Project IV -- Selecting Your Topic

Project IV asks you to first compile an annotated bibliography and then, using those sources, write a literature review. Together, this project will account for 35% of your final grade, so it is imperative that you take this project seriously. You will not be able to throw either part of this project together the night before it is due. The way you perform on this project will have a significant impact on your final grade.

While we will be talking in more detail about what exactly an Annotated Bibliography and a Literature Review are in class, you should know, from the beginning, that a literature review is NOT a research paper. In a research paper, you use the literature (or research) as your foundation, and from there, move on to make your argument. Ideally, your argument contributes something new to the academic discussion. In a literature review, the focus is not your argument or your new idea, but rather the research itself. You are presenting an overview of the previous work that has been done about your topic without making any argument about it yourself.

While this should seem easier, it is often difficult to break away from something you are used to writing. For this reason, the topic you choose to write on is crucial. Please note the following things as you start to think about possible topics you would like to explore:

(1) Your topic must be a scientific one. Ideally, it should be related to the natural sciences, but I am open to approving topics related to the social sciences as well as to the applied sciences.

(2) Your topic should be of personal interest to you. I am giving you a certain amount of freedom in your topic selection, since I know that it is always easier to write about things you are interested in or have a personal connection to. While your topic must ultimately be approved by me -- and once I have approved it, you may not change it -- you are allowed to follow your interests. If at anytime you have questions about your topic or need help selecting a topic, please do not hesitate to ask for help/clarification.

(3) Your topic should not be related to anything that can be considered a "hot button" topic or which engenders strong ethical/moral/religious debate -- e.g. "abortion" or "physician assisted suicide" or "stem cell research." It is often difficult to remain neutral and objective while writing on these topics (especially if you feel strongly about them), which will ultimately ruin your ethos as a writer. Also, these topics tend to spark ethical/moral, rather than scientific debate: a literature review should not be about whether stem cell research should be approved or not. Lastly, these topics are often "overdone." It is very difficult to give new information or present a new aspect of the abortion debate.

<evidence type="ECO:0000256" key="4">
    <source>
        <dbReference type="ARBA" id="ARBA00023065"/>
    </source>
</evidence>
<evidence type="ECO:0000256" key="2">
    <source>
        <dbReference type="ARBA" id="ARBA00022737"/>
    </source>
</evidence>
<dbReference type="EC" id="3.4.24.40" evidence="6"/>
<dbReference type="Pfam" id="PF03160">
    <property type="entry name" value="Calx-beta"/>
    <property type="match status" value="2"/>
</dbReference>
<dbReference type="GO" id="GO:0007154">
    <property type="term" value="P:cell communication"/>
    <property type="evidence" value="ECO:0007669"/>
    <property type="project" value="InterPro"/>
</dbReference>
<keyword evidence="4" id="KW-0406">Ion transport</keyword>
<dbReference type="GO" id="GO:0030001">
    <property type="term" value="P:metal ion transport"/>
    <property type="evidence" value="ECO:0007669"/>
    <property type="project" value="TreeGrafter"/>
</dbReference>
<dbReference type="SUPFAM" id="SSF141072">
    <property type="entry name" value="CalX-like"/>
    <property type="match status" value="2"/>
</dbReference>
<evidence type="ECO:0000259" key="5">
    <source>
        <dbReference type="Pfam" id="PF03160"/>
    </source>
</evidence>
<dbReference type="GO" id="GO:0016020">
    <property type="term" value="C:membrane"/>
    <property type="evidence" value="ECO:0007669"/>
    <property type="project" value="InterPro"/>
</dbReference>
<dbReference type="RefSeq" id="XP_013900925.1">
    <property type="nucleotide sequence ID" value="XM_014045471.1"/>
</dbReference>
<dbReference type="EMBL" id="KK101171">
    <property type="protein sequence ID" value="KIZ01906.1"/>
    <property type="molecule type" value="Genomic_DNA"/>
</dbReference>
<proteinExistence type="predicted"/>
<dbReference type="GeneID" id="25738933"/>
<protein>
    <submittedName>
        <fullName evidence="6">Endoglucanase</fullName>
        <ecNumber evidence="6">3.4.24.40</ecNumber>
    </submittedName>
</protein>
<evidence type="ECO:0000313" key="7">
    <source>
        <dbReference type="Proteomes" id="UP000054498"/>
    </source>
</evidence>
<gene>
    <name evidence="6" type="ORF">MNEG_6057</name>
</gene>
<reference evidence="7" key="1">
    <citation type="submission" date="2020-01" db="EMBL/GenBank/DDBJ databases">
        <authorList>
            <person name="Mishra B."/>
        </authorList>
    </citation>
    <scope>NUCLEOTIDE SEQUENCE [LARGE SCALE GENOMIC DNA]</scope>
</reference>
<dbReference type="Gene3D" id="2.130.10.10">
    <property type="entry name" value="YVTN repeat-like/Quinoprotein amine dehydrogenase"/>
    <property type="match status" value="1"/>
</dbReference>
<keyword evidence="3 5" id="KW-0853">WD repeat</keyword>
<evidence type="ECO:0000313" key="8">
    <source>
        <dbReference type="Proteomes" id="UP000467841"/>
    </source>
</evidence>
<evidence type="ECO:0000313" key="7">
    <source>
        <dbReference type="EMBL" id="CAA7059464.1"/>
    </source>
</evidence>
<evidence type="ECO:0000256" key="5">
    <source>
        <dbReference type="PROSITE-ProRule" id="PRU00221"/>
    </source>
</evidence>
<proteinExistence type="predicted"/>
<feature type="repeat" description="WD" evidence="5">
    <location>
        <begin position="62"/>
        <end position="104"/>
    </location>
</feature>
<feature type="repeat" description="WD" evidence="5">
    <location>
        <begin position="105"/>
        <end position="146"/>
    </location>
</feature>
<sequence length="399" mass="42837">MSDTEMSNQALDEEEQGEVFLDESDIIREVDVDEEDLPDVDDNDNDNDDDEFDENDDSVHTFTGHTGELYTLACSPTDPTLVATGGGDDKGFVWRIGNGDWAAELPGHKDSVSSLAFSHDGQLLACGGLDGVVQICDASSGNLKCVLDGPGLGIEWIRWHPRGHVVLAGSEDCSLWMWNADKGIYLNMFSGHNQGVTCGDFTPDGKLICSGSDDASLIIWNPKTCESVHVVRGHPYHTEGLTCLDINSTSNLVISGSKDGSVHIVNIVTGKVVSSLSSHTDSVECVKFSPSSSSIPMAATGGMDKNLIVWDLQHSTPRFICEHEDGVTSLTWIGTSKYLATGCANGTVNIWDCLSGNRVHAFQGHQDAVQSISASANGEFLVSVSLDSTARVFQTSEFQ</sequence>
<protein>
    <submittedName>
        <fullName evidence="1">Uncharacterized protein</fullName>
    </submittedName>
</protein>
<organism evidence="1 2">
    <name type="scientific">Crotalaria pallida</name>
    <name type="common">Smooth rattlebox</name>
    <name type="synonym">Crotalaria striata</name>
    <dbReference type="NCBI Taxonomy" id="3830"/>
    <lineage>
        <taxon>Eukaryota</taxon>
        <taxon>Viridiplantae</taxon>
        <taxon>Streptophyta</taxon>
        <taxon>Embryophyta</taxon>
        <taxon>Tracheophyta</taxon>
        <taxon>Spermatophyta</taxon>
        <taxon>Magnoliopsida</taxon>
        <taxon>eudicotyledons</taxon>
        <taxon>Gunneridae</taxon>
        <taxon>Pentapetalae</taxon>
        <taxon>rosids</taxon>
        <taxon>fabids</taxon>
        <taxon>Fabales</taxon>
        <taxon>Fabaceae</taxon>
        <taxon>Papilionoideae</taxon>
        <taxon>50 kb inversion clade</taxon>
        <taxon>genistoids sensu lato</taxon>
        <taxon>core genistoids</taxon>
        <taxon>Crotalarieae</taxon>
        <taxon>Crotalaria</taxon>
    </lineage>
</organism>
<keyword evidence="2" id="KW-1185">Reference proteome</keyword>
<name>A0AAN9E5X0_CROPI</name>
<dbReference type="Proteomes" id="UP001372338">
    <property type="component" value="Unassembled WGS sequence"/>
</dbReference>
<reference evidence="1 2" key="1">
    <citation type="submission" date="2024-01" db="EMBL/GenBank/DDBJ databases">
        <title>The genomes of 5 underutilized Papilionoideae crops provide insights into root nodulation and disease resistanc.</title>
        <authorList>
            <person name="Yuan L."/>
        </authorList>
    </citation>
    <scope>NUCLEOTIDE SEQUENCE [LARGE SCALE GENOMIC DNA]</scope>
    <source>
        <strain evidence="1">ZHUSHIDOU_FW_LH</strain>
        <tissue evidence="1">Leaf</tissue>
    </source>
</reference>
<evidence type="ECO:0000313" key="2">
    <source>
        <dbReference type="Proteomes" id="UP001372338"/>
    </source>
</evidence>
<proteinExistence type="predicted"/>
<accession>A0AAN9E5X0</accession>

(4) It is important that your topic be about a subject in which there is some disagreement or debate. The goal of the literature review is to give a well-rounded presentation of an issue which is most likely unfamiliar to people. For example, if you chose "Side Effects of ADHD Treatment in Children" as your topic, you would (1) identify what the various treatment options for ADHD in children are; (2) discuss the debate surrounding these options about which is better for children; and (3) discuss the effectiveness of these treatment options as well as any side effects. Your research, therefore, would not be entirely about drug therapy. You would find articles advocating drug therapy, behavioral therapy, psychological therapy, etc. 

(5) Lastly, notice that the sample topic mentioned above (as well as the examples given below) are neither too broad nor too specific. It may take you a while to narrow down your topic to your specific research question, but your final topic should not be "ADHD." That is too general and you will find too much information. By narrowing your topic down to "ADHD Treatment in Children," you have limited the scope of your research (although you will still find a wealth of information). If you are unsure where to start, it is best to start with a general topic and let the research guide you. For example, if you are interested in collegiate basketball, you might find research that deals with shoulder injuries, the psychological stress of being a student athlete, or the effect of mouthguards in preventing concussions.

--The effects of video game violence on children's mental & physical health
--The benefits of the acai berry
--Prescription drug abuse among teens
--The causes of the prevalence of eating disorders among college students
--Side effects of excessive texting in teens
--The chemical composition of body armor
--The effects of peer pressure in the media (music/film/TV) on teens
--The connection between marijuana use and cancer
(NB: You may NOT select "the legalization of marijuana" as a topic.)
--The effects of rainforest habitat fragmentation on biodiversity
--The side effects of ADHD treatment in children
--Effects of steroid use on college athletes
--Causes of pathological gambling
--Music Therapy treatment in Alzheimer's patients